Ledes from the Land of Enchantment

Loggers ask lawmakers to help their industry to eliminate wildfire threats

Lawmakers and local loggers laid into the U.S. Forest Service at a meeting on Friday, seeking better management of forests in New Mexico to prevent future catastrophic wildfires. 

The Economic and Rural Development and Policy Committee invited a few people from the logging industry who are based in southern New Mexico to speak about forest health and thinning needs on Friday in Silver City.

Andrew Ortiz, owner of AOK Forestry, said New Mexico’s forests are overgrown and at risk of wildfires, something that’s become a prominent concern in the state after last year’s severe wildfire season.

“We’re coming to you today with another warning,” Ortiz said. “And our hope is that you will not wait until the damage is done to take action on these matters.”

He said logging could act as a solution, but the industry faces barriers from the U.S. Forest Service, the agency that manages the state’s national forests.

The U.S. Forest Service has voiced an intent to take advantage of thinning forests to prevent wildfires. The agency has been sued repeatedly over logging proposals, including a recent lawsuit filed by conservation groups against its plans near Yellowstone National Park with concerns about dangers for threatened or endangered species.

Environmental advocates have argued against logging in New Mexico specifically, too, saying it hurts ecosystems and deters wildfires which, most of the time, are healthy for forests.

These points were largely absent from Friday’s discussion.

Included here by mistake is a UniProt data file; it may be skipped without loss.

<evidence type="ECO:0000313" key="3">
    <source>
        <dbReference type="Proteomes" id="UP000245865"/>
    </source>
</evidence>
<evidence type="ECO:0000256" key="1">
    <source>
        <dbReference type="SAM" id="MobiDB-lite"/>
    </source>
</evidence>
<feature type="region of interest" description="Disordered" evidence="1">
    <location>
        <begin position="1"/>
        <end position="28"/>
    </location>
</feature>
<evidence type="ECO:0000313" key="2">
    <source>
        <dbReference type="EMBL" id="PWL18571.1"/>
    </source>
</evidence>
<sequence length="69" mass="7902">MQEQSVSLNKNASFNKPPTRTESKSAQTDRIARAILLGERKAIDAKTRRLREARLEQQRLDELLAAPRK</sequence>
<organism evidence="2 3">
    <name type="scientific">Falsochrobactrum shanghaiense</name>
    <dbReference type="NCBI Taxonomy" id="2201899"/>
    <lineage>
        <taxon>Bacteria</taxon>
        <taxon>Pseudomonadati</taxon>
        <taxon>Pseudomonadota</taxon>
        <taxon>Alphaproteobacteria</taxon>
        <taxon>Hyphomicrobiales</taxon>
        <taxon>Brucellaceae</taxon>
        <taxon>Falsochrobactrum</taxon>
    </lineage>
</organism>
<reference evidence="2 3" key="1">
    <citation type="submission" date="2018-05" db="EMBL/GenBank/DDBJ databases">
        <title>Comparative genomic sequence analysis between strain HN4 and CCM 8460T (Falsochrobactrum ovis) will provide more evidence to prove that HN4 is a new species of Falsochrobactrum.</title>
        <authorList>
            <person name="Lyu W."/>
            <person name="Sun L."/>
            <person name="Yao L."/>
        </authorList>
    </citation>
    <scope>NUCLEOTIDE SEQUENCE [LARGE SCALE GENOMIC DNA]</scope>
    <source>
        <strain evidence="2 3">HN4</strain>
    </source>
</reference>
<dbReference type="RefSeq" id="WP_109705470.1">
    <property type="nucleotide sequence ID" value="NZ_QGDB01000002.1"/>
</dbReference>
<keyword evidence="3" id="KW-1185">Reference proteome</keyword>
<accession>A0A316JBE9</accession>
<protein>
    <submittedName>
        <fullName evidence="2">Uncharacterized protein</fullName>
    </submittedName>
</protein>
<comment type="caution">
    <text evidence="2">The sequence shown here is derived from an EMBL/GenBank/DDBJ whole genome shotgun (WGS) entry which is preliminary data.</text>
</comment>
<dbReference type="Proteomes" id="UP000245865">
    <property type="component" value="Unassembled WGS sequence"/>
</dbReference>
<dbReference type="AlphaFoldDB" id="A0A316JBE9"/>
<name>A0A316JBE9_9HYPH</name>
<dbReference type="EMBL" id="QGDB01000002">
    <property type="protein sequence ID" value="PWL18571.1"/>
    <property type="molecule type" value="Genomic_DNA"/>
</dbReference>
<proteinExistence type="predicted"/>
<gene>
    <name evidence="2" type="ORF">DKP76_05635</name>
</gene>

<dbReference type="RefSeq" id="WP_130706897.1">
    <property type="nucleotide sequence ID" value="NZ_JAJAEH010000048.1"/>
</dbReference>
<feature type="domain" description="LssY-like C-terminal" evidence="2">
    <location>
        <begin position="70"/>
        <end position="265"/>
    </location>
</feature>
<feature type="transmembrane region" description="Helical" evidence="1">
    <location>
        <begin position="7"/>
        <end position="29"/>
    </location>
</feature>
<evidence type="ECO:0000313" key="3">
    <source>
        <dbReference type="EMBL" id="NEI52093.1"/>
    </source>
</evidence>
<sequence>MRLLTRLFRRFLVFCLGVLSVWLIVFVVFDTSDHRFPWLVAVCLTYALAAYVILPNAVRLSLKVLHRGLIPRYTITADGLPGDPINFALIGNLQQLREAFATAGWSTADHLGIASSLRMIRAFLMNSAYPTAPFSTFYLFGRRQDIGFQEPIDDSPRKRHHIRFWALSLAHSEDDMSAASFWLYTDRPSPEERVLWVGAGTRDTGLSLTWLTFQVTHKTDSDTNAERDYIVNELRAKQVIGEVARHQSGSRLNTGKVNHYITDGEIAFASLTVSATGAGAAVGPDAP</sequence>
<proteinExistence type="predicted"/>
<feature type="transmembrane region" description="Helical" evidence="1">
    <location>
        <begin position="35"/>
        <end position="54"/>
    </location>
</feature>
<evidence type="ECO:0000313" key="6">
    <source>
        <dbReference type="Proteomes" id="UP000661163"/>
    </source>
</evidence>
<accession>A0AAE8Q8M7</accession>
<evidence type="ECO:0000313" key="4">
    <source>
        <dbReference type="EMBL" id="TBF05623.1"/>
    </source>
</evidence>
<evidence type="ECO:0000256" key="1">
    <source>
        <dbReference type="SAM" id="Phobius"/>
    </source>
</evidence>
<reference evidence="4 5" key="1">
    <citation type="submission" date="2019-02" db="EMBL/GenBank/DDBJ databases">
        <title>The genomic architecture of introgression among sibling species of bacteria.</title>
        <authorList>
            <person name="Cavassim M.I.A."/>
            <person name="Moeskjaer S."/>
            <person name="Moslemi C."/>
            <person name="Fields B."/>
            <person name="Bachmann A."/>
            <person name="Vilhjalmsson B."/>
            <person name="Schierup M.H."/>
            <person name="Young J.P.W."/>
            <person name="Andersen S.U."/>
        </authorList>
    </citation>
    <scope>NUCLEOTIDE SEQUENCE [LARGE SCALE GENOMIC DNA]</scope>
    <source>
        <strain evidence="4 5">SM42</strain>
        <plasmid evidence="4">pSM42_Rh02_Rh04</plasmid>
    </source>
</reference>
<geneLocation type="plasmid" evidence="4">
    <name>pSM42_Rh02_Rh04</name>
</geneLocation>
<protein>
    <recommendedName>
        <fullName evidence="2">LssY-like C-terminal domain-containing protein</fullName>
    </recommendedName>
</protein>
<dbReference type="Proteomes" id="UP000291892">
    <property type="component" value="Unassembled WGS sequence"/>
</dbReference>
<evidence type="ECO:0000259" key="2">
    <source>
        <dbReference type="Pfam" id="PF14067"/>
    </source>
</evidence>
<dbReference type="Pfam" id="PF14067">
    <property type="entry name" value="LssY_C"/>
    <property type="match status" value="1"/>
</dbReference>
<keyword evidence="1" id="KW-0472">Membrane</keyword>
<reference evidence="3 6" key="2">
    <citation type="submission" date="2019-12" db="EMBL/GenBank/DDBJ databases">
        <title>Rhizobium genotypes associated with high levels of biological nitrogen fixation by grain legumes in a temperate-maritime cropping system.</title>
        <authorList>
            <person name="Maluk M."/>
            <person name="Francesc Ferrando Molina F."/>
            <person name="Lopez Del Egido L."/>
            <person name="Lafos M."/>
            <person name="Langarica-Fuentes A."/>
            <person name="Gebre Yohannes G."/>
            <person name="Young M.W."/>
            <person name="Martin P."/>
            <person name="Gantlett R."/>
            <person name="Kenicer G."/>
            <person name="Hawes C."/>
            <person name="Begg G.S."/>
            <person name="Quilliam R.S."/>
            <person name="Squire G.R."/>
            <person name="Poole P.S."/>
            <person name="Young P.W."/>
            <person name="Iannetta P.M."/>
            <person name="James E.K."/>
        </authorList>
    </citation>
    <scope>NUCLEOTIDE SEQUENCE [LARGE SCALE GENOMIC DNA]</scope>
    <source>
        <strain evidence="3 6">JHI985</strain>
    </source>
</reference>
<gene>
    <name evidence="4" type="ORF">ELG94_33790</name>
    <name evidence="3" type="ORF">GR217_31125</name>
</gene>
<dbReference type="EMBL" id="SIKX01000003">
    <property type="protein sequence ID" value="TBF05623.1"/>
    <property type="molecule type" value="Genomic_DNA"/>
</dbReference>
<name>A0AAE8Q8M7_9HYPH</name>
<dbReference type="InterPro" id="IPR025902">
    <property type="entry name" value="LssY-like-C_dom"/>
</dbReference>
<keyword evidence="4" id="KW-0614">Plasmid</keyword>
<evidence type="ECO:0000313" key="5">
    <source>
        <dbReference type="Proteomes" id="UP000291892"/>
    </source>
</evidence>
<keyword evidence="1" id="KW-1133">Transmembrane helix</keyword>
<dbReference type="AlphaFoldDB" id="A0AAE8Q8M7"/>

Ortiz asked legislators to step in to make changes where they’re able to help with local forest management through logging.

“We understand that national forests are federally managed, but the health of the forest and our state impacts your constituents,” he said.

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The state’s anti-donation clause is one area he said could be amended to help. The law doesn’t normally allow state funds to go to individuals, but Ortiz asked the lawmakers to explore avenues to deliver grants to loggers, which could help buy materials or equipment.

Sen. Crystal Diamond Brantley (R-Elephant Butte) said lawmakers could look into allocating money from funds that are already set up, like the recently created Legacy Fund that sends money to land and water programs.

Russell Laney, owner of Timber Tramp Logging, said more funding could go to the Forestry Division, which is part of the state’s Energy, Minerals and Natural Resources Department. He said there are some issues with contracting through that division.

Diamond Brentley and Rep. Gail Armstrong (R-Magdalena) said they want to look into the contracting delays Laney said he’s experienced with the state.

“If we’re not even managing this correctly at the state level, I’m going to personally look into why as we watch our state burn down around us,” Armstrong said.

Ortiz said there are also issues with how little forest access the Forest Service gives for logging and how the agency conducts specific sales.

Diamond Brantley said many of these problems stem from failed management by the U.S. Forest Service that the state can’t do much about.

Lawmakers passed a bill in the 2023 legislative session that banned prescribed burns during red flag warnings, which signal extreme weather conditions that can lead to out-of-control fires. The U.S. Forest Service hasn’t followed that state law since it’s a federal agency.

Sen. Ron Griggs (R-Alamogordo) said the bill was more about sending a message to the Forest Service that the agency needs to do its job correctly.

Looking to the future, Rep. Tara Lujan (D-Santa Fe) said the state will need another recovery-related bill or plan to deal with the wildfires that will just keep coming amid climate change. She said solutions will take policy.

Ortiz agreed. He said homes and livelihoods will continue to be lost if nothing changes.

“Either decisions are made, or the forest is going to burn,” he said.



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